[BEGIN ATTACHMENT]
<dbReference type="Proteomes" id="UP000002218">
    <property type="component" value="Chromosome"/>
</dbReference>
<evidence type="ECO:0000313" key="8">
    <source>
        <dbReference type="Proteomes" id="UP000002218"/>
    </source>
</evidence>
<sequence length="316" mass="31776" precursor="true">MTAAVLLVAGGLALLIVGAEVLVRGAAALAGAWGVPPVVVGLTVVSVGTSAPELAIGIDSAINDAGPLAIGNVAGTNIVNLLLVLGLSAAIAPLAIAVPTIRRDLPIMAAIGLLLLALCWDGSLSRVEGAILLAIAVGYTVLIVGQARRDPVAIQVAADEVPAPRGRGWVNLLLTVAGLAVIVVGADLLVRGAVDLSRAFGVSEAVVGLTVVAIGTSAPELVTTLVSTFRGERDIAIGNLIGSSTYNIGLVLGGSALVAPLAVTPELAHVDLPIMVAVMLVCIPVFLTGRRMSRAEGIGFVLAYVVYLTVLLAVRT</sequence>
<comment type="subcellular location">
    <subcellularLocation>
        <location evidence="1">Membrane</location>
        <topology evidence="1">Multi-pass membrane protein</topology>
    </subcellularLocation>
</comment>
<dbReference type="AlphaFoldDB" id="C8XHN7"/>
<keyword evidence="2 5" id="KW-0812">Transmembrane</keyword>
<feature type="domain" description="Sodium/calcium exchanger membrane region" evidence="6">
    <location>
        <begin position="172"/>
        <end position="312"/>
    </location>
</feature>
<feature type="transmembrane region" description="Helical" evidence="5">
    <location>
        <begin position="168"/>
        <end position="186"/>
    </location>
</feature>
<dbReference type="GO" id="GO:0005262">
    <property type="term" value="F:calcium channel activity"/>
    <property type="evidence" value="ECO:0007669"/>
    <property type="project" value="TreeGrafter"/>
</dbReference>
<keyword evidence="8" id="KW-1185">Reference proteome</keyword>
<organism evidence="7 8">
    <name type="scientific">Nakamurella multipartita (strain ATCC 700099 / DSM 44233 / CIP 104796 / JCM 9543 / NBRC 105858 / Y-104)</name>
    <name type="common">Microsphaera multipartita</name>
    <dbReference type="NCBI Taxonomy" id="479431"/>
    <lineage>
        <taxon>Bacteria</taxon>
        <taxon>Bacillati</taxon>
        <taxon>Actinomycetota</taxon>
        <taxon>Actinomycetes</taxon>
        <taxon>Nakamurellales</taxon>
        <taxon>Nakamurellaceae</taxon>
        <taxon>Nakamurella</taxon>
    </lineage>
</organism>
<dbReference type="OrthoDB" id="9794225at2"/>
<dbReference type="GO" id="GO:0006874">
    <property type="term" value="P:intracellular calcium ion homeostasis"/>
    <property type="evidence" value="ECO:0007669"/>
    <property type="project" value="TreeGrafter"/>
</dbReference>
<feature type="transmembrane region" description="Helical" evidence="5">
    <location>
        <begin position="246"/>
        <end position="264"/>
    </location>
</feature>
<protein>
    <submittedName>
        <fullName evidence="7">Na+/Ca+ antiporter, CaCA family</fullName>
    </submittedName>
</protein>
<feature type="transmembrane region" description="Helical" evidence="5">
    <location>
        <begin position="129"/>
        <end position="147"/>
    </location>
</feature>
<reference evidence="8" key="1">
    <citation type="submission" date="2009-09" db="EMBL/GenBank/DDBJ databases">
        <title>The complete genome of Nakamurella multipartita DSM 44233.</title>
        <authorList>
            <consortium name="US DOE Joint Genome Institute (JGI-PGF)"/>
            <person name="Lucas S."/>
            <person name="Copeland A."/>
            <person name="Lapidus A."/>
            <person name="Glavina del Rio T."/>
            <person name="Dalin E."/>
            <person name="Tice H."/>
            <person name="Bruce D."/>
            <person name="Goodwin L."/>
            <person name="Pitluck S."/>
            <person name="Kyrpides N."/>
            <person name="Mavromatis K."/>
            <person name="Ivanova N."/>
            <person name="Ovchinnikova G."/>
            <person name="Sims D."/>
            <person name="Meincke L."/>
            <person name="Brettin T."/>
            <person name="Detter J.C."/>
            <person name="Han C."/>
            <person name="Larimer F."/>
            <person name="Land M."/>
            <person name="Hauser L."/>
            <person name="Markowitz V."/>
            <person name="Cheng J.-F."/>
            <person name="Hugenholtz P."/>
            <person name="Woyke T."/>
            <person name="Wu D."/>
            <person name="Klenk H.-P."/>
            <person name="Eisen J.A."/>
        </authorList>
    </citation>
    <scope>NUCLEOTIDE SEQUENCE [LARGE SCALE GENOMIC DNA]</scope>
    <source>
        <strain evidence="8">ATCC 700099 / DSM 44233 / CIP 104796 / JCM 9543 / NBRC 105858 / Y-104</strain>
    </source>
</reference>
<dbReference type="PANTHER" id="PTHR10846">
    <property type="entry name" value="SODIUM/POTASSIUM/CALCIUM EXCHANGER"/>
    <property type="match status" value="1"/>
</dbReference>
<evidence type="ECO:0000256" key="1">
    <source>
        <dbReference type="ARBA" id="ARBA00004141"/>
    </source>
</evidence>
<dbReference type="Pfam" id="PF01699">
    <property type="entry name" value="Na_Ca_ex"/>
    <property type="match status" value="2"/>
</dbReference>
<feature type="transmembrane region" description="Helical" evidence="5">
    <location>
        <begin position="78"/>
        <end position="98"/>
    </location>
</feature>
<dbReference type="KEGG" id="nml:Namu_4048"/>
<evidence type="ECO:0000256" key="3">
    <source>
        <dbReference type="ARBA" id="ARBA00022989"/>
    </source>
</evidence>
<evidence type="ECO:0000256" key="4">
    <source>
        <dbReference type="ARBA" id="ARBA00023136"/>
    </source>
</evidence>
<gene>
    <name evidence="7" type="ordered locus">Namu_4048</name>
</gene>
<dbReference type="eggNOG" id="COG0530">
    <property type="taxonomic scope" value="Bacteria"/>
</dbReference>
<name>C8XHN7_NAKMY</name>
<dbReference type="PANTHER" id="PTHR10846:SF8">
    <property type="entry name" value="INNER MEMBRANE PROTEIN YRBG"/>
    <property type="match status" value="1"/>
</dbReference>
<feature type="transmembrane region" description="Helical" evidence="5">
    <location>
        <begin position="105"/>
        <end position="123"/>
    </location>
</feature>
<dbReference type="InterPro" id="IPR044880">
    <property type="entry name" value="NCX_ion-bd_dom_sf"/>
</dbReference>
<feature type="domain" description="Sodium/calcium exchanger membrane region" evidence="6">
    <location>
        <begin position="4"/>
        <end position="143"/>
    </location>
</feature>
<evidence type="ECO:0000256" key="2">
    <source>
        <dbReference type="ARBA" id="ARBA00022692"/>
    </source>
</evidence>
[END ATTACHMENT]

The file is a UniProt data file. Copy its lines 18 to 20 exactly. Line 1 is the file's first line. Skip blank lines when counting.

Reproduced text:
<feature type="domain" description="Sodium/calcium exchanger membrane region" evidence="6">
    <location>
        <begin position="172"/>